We all have regrets. Some, like kissing inappropriate people in your twenties, you can live with, but others run deeper and threaten to whisper “what ifs” in your ear for the rest of your life.
I suspect as David Cameron stepped out in front of Number 10 this morning he could feel the regrets rising. Regrets that he played with our EU membership to appease his party rebels. Regrets that he authorised an EU referendum as leverage to negotiate – negotiations that are now worth nothing. Regrets that he didn’t fight hard enough against a campaign that was built around myths, intolerance and hate.
Above all, he’ll regret going down in history as the prime minister responsible for severing our ties with our European neighbours; potentially sparking the break-up of the UK; and possibly undermining years of peace negotiations in Northern Ireland. I doubt that’s how he expected his political career to pan out.
I’ve read reports of other regrets too. People who got swept up in a toxic campaign masquerading as a symbol of anti-establishment rebellion are now saying they didn’t think it would actually happen, as they wake up to reports of market meltdown, tumbling oil prices and politicians reneging on promises.
Someone completely absent of regrets is Nigel Farage, as he revels in congratulatory tweets from Europe’s far right. This is a man who is not even elected as an MP in Westminster but has positioned himself as the poster boy for Brexit, demanding a special national independence holiday, backed by his smarmy band of followers.
Nor will Boris Johnson be feeling regretful. In it for himself, he spotted the political capital to be gained from this fight and has been in rehearsal mode ever since for his turn at number 10. And we’ve all payed for this power grab.
So when I woke up to news that we’d voted to leave, I couldn’t help but feel let down by all the aforementioned. The farmers who depend on EU subsidies have been let down by these people. Our European friends, neighbours and colleagues who have made homes and started families in Britain have been let down by these people, as they’ve been rebranded unwelcome immigrants. The Brits living and working on the continent, now uncertain of their status, have been let down by these people. The many, many people whose jobs are dependent on EU funding or links have been let down by these people.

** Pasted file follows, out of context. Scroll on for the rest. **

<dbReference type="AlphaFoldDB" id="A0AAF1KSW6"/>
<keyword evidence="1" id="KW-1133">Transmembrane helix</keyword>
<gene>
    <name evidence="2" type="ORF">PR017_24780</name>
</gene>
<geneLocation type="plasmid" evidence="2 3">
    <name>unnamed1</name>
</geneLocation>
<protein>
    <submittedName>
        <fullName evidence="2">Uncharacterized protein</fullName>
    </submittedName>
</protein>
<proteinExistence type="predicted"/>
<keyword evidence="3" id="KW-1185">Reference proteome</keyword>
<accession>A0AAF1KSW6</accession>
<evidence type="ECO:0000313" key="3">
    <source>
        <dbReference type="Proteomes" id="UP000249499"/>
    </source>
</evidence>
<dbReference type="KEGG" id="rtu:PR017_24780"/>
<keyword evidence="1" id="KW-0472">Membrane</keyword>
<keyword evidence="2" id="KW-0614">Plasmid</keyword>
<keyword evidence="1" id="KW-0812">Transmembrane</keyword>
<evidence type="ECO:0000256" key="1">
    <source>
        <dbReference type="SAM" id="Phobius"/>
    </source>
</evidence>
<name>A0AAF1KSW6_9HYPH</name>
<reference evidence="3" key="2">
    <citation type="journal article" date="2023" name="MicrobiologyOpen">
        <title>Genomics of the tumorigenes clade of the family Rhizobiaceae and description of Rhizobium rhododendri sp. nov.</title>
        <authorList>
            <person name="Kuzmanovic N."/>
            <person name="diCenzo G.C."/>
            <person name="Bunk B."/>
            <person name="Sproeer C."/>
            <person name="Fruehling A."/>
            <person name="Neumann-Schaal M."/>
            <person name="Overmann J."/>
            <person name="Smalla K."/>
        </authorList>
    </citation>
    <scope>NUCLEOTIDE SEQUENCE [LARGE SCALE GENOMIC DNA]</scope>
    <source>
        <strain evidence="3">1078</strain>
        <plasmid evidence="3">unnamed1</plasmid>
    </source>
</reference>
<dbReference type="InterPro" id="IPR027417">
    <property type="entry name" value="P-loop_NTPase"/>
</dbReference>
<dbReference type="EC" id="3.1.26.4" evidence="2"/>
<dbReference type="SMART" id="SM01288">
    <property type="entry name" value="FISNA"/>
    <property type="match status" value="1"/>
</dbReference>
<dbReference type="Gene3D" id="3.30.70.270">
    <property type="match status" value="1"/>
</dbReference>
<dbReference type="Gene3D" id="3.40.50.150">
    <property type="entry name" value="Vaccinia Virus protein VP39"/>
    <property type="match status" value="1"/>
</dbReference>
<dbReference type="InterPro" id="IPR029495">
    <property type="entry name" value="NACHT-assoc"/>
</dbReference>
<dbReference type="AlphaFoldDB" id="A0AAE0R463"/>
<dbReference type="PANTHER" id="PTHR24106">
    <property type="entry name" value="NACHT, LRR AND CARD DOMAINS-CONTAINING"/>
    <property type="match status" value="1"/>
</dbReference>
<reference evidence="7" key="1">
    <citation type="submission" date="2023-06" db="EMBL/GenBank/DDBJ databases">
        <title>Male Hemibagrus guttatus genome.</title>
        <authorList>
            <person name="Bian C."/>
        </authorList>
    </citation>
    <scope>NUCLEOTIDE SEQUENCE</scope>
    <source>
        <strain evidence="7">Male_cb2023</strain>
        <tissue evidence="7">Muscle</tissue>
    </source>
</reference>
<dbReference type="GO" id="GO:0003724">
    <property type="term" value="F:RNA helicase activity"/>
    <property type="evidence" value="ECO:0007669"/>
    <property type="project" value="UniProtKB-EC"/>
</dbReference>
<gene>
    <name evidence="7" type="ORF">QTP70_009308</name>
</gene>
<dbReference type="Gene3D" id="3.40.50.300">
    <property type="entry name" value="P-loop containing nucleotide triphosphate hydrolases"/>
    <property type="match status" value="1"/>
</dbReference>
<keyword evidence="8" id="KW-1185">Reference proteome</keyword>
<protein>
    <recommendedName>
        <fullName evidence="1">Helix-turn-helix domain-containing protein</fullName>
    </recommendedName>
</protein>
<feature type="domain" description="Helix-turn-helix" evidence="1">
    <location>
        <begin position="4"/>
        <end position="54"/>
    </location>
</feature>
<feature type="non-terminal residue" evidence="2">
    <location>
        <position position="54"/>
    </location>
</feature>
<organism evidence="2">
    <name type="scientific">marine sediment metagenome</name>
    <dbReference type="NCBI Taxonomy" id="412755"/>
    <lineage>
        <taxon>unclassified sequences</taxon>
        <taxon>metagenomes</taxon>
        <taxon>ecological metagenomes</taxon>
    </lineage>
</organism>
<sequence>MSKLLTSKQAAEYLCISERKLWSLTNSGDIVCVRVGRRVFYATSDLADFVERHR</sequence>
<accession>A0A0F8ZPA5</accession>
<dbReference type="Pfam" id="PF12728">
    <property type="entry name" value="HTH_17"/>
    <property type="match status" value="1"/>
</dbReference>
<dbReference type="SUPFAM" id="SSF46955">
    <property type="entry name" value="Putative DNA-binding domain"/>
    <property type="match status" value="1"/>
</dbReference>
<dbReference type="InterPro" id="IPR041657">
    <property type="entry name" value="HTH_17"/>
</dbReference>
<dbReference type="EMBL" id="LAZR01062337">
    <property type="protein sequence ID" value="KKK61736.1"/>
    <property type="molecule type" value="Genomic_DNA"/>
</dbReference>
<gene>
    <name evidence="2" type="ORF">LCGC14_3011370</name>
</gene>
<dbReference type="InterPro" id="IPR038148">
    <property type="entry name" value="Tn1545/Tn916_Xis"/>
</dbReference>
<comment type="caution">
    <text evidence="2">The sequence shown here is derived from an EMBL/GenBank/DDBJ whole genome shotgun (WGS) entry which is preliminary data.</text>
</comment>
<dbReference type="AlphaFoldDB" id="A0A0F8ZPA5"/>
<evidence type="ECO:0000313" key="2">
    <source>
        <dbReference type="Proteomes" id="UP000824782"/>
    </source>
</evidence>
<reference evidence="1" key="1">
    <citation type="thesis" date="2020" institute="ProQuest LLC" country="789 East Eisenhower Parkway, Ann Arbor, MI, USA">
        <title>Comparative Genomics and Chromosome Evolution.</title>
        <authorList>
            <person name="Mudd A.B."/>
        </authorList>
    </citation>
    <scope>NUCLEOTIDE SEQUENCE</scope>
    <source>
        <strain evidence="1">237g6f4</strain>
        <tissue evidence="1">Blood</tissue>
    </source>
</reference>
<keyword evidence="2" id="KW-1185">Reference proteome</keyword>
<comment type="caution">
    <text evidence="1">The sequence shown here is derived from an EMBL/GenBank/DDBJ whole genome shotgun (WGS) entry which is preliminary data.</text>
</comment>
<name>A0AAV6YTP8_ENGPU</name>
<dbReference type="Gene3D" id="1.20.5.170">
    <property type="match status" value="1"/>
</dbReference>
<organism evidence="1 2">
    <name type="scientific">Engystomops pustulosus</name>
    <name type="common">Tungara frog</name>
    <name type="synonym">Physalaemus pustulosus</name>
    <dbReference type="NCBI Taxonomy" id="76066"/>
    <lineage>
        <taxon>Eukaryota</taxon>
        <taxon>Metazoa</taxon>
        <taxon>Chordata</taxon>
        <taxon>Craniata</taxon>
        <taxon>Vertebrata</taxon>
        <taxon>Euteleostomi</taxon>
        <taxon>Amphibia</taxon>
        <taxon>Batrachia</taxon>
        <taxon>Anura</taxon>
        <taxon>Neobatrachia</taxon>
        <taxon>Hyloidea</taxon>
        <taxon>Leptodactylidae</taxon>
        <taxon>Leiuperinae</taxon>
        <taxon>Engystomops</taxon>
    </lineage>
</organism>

I’ve always tired of anti-establishment debates, finding them to be a little sixth-form. But our Westminster government has lived up to every stereotype about the privileged and elite classes. They’ve gambled with our country’s future creating a national debating chamber that pitted two heavyweight Etonian adversaries against each other, with the right-wing media serving as an echo chamber. It was the political system at its very worst.
As the day unravelled, the prognosis for our future refused to brighten up. At worst I hoped for some reassurances, some platitudes that things would be fine and at best I thought we’d have a plan about what happened next. We’ve had neither.
Instead we’ve seen Sterling’s value tumble, oil prices plummet and Britain slipping to 6th wealthiest nation. We’ve been told by Europe that we’re out for good and we’ve been asked to be quick about it. Talk about cutting your nose off to spite your face.
I could accept this decision more readily if I had better understanding of what it’s actually achieved, or if those who campaigned for Brexit were championing a just cause or some fight against adversity. Maybe in their eyes they were but I don’t see that. I see a bunch of false promises now in tatters. I see an uncertain future. I see a selfish decision that has marked us out to the rest of Europe and the world as insular and intolerant. Britain may indeed survive without the EU but an EU without Britain will certainly be weakened, and a world with a weak Europe is a worrying prospect, particular with leaders like Putin around, rubbing their hands with glee. If the EU is a house of cards, then Britain’s decision has yanked out that critical piece in the structure.
It’s an outcome that’s even harder to swallow for the 62% of us who voted Remain in Scotland. Some will take hope in the fact that a second independence referendum is likely but a lot will need to be worked out with regards to how and if we can become a member state of the EU. Before us Scots take the moral high ground, we could find ourselves caught between a rock and a hard place, faced with the choice of crippling ourselves financially to become a small member state of the EU or a non-EU country attached to a UK that is increasingly pulling in the opposite direction. At the moment I’d plump for the former, but it’s a decision I’d have preferred not to have to make at all.